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Local Aboriginal students succeed during first stage of mentorship program

Friday, 30 June 2017 11:54:43 AM

A mentorship program between police and local Aboriginal students at La Perouse Public School has improved school attendance rates by eight per cent.

The ‘Next Gen Dreaming’ program, created by officers from Eastern Beaches Local Area Command (LAC), was launched in March 2017 to help strengthen relationships with students and the Aboriginal community while working closely with teachers and other staff.

Every Friday for the past 12 weeks, police mentors have visited the school to teach lessons about issues such as bullying, cyber-bullying, road safety, the role of police in the community, and specialist units in the Force.

To celebrate the end of term, today (Friday 30 June 2017), the 26 students whom predominantly identify as Aboriginal or Torres Strait Islander visited the NSW Police Mounted Unit and Air Wing.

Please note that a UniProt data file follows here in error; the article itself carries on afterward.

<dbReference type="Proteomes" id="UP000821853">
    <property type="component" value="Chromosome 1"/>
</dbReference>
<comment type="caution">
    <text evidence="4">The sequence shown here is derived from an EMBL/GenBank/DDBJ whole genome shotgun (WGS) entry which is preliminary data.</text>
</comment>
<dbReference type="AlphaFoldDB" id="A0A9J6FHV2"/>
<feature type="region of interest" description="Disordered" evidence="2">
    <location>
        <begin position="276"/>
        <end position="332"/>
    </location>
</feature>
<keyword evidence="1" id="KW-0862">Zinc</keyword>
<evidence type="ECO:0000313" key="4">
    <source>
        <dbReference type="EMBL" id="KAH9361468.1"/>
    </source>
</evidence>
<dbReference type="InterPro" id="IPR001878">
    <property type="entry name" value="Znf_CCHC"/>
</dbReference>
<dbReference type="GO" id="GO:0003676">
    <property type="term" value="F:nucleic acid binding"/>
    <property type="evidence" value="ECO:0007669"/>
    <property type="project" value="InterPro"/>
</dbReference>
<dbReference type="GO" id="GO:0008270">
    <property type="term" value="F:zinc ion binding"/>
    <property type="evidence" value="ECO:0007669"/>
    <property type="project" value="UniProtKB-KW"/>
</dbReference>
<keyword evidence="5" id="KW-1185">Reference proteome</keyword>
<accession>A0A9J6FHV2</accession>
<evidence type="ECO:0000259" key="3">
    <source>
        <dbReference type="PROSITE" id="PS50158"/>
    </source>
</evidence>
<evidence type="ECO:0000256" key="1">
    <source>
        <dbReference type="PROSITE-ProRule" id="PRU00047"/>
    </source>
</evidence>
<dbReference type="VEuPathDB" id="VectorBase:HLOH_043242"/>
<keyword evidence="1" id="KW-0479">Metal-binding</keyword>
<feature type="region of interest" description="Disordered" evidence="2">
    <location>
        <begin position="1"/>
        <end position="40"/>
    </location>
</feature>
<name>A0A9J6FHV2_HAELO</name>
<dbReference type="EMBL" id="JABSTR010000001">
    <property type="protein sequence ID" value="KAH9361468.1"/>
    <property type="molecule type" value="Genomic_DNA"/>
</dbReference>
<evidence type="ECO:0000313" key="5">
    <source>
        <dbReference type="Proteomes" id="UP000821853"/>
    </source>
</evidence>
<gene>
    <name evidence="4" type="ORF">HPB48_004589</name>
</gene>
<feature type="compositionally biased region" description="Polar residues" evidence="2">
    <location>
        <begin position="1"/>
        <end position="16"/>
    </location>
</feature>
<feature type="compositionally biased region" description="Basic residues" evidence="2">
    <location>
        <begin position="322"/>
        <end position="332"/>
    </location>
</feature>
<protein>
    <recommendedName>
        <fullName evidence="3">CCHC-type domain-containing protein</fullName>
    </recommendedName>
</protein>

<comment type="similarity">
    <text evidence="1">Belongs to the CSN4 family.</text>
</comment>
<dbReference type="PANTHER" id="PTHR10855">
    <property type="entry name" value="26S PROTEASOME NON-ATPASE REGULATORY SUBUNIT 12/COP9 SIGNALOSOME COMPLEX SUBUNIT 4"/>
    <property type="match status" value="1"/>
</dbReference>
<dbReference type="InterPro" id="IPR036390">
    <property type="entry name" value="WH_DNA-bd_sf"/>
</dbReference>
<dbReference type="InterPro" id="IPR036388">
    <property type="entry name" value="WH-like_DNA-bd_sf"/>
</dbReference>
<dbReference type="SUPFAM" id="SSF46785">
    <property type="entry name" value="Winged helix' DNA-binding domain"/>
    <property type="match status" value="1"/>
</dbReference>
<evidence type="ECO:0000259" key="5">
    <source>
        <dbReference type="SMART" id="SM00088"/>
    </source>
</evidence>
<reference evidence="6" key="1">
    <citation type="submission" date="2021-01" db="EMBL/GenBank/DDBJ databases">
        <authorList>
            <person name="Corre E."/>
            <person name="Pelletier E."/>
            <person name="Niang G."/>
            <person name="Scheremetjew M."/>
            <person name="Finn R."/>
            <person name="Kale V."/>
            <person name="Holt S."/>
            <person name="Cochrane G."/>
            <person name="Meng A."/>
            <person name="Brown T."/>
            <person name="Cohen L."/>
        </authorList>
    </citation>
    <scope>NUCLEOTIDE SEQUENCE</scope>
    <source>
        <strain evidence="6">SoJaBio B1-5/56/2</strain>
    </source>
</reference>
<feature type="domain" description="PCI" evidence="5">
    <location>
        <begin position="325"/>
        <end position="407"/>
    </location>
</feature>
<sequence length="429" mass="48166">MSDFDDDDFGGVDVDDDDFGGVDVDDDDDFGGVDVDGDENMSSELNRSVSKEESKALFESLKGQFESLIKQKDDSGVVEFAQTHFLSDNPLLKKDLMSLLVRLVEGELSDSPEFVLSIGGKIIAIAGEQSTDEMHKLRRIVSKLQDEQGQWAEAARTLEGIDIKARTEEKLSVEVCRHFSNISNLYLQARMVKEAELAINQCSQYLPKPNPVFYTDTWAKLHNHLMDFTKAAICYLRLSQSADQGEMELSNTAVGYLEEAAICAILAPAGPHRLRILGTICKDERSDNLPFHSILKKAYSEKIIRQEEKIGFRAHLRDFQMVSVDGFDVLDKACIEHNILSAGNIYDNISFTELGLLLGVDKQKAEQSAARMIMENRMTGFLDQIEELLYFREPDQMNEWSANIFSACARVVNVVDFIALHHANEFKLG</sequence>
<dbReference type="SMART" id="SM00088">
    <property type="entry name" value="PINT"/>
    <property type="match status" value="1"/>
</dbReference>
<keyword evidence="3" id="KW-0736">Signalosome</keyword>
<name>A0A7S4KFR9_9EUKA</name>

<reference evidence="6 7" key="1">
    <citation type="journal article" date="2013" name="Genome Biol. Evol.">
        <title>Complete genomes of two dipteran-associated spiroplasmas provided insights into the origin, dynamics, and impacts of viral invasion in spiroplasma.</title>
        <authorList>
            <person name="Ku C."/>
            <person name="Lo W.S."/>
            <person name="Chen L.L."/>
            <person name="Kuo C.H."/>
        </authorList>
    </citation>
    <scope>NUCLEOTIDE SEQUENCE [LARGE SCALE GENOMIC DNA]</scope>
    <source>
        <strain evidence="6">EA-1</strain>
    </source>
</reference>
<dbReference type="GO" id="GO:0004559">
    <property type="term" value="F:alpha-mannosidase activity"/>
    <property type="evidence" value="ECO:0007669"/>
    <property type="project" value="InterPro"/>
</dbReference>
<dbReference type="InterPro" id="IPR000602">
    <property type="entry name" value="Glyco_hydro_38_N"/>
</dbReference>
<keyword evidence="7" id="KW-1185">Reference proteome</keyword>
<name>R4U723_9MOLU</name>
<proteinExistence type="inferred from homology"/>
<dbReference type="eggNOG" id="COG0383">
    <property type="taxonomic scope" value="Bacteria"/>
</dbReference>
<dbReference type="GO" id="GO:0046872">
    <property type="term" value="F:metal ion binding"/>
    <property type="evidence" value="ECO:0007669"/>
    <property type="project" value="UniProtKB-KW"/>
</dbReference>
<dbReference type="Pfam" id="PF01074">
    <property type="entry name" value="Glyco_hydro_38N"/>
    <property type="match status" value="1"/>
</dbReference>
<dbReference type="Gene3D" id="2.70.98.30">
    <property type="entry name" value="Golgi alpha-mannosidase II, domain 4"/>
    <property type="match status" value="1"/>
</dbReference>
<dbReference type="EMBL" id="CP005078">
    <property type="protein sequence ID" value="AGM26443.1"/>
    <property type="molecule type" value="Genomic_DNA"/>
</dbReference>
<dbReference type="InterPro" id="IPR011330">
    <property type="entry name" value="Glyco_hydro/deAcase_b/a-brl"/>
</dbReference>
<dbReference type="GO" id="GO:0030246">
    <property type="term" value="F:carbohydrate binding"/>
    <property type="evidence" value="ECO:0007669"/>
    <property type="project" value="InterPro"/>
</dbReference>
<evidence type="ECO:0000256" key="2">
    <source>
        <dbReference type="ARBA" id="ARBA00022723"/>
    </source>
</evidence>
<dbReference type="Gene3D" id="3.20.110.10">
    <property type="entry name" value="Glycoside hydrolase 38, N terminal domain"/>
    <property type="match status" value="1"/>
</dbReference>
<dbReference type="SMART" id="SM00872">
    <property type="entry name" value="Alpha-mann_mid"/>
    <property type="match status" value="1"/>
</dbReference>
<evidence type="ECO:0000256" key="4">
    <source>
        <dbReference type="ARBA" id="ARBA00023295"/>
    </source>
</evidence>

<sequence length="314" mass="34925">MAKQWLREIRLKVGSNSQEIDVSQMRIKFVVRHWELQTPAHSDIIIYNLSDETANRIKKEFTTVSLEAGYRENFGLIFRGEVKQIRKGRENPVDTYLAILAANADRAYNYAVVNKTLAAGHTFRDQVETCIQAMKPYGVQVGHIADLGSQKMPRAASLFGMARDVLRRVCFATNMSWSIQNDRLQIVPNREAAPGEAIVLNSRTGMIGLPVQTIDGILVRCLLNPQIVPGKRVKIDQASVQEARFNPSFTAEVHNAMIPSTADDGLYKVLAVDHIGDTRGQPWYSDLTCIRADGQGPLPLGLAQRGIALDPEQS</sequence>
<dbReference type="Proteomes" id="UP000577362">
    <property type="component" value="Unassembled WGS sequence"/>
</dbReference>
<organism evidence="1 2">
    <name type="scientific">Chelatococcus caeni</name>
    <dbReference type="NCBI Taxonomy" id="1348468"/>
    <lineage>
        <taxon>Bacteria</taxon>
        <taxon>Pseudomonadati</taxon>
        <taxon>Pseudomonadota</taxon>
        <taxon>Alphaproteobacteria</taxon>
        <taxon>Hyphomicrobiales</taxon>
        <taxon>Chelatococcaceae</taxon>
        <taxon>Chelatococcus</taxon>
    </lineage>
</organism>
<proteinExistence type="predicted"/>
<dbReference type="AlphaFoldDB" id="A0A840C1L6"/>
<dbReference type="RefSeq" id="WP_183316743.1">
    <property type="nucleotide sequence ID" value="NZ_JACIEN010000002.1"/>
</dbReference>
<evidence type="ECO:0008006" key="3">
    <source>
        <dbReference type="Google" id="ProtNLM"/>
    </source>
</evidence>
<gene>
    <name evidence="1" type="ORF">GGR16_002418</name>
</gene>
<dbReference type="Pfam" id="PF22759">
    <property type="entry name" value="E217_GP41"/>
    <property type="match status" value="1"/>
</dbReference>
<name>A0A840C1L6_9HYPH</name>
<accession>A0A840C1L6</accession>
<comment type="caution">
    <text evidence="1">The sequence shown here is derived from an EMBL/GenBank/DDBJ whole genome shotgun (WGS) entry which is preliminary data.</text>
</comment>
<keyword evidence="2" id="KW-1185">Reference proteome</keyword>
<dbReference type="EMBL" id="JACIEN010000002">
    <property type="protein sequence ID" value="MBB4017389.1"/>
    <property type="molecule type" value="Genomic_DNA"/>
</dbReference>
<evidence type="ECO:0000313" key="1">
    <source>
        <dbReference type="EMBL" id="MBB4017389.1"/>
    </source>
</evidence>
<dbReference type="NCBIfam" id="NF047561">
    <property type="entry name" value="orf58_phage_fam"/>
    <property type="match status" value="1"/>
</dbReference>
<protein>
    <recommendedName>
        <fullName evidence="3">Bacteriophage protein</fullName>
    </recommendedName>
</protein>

Eastern Beaches LAC Crime Manager, Detective Inspector Stacey Maloney said the program has had great success in building rapport with parents and students.

“We have seen improvements in several areas including better school attendance, new equipment through funding, more willingness to participate in activities, and greater knowledge and confidence in our officers,” Det Insp Maloney said.

“The VIP visit to two of our specialist units is a reward for the students’ achievements over the past three months.”

Police have worked closely with the local Aboriginal Community and other government and non-government stakeholders to ensure the program celebrates the Aboriginal culture appropriately.

“We obtained funding from local businesses to provide a nutritious BBQ lunch each week and we invite the parents along to increase engagement,” Det Insp Maloney said.

The mentoring program continues in term two in July 2017.